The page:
Prior to the election I wrote about the long-term downward trend in support for the major parties, and how polling suggested that this trend would continue in 2022. Not only has it continued, but it has accelerated.
So I thought I’d show how that vote has declined in 2022, and then look at how that changes the outcomes of House of Representatives races in various ways.
Firstly, this chart shows the total vote for Labor and the Coalition since 1949.
The combined vote has dropped from 74.8% in 2019 to 68.5% at the time of writing. This is one of the larger drops, but it is less than the drop we saw in 1977, 1990 and 1998, all elections which were breakthrough moments for minor parties. The 1977 election was the first election for the Australian Democrats, the 1990 election was a peak moment for the Democrats and saw some of the first Greens campaigns, and 1998 was the introduction of One Nation.
About a third of that lost vote has gone to independents. The vote for independents has increased from 3.37% to 5.50% (+2.13%). There was also a 1.8% swing to One Nation (largely explained by them running in another ~90 seats compared to 2019), a 1.5% swing to the Greens and a 1.45% swing to the Liberal Democrats (also explained by running a lot more candidates. The increase in support for those groups makes up almost 7% of the electorate, compared to a 6.3% decline in major party support.
I'll just briefly mention the Senate major party vote, although this post is mostly about the House, and the number of votes included in the Senate count is much smaller than in the House.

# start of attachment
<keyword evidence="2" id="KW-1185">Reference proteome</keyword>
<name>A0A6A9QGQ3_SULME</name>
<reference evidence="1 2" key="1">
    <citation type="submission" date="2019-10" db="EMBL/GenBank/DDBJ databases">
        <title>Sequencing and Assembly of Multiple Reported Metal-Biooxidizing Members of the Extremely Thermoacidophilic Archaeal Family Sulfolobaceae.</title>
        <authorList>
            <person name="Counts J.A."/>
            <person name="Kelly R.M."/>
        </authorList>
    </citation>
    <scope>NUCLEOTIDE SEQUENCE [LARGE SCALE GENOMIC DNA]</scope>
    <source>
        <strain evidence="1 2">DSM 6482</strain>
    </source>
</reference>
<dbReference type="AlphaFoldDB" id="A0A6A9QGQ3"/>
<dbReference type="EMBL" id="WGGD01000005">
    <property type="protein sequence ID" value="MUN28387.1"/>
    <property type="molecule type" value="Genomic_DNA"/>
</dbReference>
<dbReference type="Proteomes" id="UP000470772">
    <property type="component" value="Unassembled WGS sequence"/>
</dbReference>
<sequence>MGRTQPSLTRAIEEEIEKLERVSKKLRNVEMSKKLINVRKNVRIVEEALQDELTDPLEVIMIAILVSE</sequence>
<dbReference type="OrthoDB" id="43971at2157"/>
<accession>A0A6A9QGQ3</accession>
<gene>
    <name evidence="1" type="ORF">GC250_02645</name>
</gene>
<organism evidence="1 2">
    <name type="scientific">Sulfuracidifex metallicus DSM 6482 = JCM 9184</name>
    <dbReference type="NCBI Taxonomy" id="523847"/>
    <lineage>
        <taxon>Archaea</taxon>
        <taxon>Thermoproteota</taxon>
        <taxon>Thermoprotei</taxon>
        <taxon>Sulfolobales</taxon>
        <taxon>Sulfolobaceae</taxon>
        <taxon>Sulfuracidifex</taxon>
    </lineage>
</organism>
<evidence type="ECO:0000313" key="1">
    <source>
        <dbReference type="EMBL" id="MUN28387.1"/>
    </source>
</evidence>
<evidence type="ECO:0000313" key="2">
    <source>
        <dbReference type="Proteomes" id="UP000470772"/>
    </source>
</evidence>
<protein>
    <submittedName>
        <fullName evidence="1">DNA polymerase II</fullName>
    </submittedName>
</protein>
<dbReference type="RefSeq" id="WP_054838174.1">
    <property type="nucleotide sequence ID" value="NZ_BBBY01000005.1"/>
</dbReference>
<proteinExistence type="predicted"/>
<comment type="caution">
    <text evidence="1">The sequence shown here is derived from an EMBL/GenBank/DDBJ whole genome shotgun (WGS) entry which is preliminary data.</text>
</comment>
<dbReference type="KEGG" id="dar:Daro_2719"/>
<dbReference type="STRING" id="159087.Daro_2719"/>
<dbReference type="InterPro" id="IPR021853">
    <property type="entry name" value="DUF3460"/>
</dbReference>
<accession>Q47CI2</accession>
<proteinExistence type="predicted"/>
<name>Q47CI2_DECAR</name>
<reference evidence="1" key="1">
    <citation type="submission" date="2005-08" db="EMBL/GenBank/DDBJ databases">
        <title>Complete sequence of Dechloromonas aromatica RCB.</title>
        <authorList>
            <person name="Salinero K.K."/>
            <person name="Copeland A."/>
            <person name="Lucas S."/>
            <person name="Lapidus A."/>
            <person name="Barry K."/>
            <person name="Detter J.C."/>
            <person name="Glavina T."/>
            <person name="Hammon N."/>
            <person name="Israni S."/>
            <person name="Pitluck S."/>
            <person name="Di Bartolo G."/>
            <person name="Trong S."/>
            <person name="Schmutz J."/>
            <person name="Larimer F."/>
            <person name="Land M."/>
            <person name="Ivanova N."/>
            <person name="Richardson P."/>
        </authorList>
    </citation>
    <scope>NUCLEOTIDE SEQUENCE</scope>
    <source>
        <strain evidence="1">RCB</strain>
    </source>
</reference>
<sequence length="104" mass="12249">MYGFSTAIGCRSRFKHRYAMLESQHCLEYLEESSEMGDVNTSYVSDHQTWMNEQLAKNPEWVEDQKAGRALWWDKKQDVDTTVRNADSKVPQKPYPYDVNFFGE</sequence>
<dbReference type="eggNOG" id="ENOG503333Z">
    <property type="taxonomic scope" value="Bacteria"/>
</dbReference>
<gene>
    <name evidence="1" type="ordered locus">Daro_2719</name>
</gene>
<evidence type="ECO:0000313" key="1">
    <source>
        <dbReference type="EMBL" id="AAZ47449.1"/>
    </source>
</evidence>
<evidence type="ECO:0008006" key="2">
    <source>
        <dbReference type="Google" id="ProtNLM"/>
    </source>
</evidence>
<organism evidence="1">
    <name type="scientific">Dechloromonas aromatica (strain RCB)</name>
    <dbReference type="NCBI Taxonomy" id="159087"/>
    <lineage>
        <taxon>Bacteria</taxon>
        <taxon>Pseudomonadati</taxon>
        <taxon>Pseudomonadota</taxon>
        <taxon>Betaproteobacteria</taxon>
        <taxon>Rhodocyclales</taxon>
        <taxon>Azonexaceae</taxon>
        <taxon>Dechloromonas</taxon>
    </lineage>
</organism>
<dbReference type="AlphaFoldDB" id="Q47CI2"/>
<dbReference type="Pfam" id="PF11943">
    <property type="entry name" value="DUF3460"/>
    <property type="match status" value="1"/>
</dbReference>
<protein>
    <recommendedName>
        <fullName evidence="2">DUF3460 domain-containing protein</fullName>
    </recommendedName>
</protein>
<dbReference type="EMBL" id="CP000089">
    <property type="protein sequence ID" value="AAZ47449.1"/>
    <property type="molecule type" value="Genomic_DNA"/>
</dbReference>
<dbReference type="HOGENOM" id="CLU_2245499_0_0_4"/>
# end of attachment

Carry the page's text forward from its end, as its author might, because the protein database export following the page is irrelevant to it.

The major party vote in the Senate bounced back slightly in 2019 after hitting a low of 65% in 2016, but it has now reached a new low of just 62.1%, which means the combined vote for all minor parties and independents now exceeds either of the major parties in the Senate.
The Labor vote has been largely stable, since 2013, dropping slightly in the House and bouncing back slightly in the Senate. This is remarkable in a context where the party has possibly won majority government and gained a 3.5% two-party-preferred swing.
There's been a lot of discussion about what has happened with Labor's vote on Twitter. I've seen estimates that "strategic" voting for independents explains between 0.6% and 1% of the total vote leaving Labor. This may explain a small share but it still remains the case that this government has won power with the smallest share of support for a government ever seen, and that raises hard questions about our electoral system.
When the major party vote is very high, the impact of minor parties and independents is mostly through the flow of preferences in close seats. Now that experience is almost universal.
Just 61 out of 150 electorates at the 2004 election were decided on preferences, with the leading candidate polling over 50% of the primary vote in the other 89. This number increased to a record high of 105 electorates in 2019. On the current numbers, there are 133 seats where no candidate won a majority of the primary vote.
We can also take a narrower definition of "decided on preferences" and look at seats where the candidate coming first on primary votes was overtaken and another candidate won. In other words, the seats where first past the post would have elected a different candidate.
To be honest I expected this number to be more dramatic. I'm not really sure why, but the number of Labor come-from-behind peaked in 2016, but it still makes up a decent share of Labor's wins. The big change in 2022 is the increase in independent and Greens seats in this chart, with nine come-from-behind wins for crossbenchers.
The increase in non-major party support has seen a big change in how election results analysis works, due to the increasing number of seats where the final count is not between Labor and the Coalition (what the AEC calls a "nonclassic" seat).
The previous record was 17 non-classic seats in 2016, but at the moment it appears there are 24 in 2022 (the exact number depends on whether Labor or Greens make the top two in Brisbane).
Which brings me to my final chart, which I have previously shared on Twitter and the Guardian's liveblog, showing the size of the crossbench, and this one is totally out of proportion from the past. The six crossbenchers elected in 2010 and 2019 were the previous record, but now it seems likely we'll end up with about 16 crossbenchers.